But this year’s elections have made the impossible possible. Mmusi Maimane reportedly claiming to have voted for Nelson Mandela when he was 13, the NFP being disqualified and even the emotional blackmail of using Nelson Mandela’s name to garner support, led to interesting times.
And if things couldn’t get anymore absurd, political parties enticed votes with celebrities. Concerning for me is how electioneering has taken to the stage in the form of “trending” songs, artists and dances. We see more and more celebrities taking key positions in the political space.
While the right of association is reserved, something tells me that endorsements are vital in order to be secure in comfort. Where are the political debates, discussions and engagements? These are serious elections. Try enticing us with speech and dialogue and not some playlist we can compile ourselves.
The only parties in politics should be the political parties, not a rally turned into a concert or a celebrity-watching spectacle. Are we really going to remember cheap T-shirts and a musical concert, or are we going to keep fighting corruption and pushing for service delivery through the ballot?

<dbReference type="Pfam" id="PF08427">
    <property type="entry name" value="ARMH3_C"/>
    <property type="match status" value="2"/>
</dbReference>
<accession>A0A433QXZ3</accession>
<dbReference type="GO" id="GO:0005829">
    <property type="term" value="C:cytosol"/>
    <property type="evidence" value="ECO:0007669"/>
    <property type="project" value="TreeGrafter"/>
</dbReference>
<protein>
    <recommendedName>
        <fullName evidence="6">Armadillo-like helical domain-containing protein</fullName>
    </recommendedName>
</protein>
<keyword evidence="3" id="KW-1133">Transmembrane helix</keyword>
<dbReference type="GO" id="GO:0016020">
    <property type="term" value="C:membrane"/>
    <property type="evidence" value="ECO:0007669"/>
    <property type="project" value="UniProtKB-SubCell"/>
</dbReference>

As to the relevance of the artists that are used by political parties: do they even know what they are endorsing or are they just there for the jol and pay cheque? I guess when the votes are tallied, we’ll know how important freebies and songs were in deciding who is best to lead the country.
I’m saddened by the state of politics in this country: we are the laughing stock of not just Africa, but the world. We need to remember that the X we marked yesterday will decide whether or not we will be laughing all the way to service delivery or once again dancing in streets littered with burning rubble – because the ones who wooed us with song and dance have left us out in the cold while they count their profits from the business of selling us dreams that will never become reality …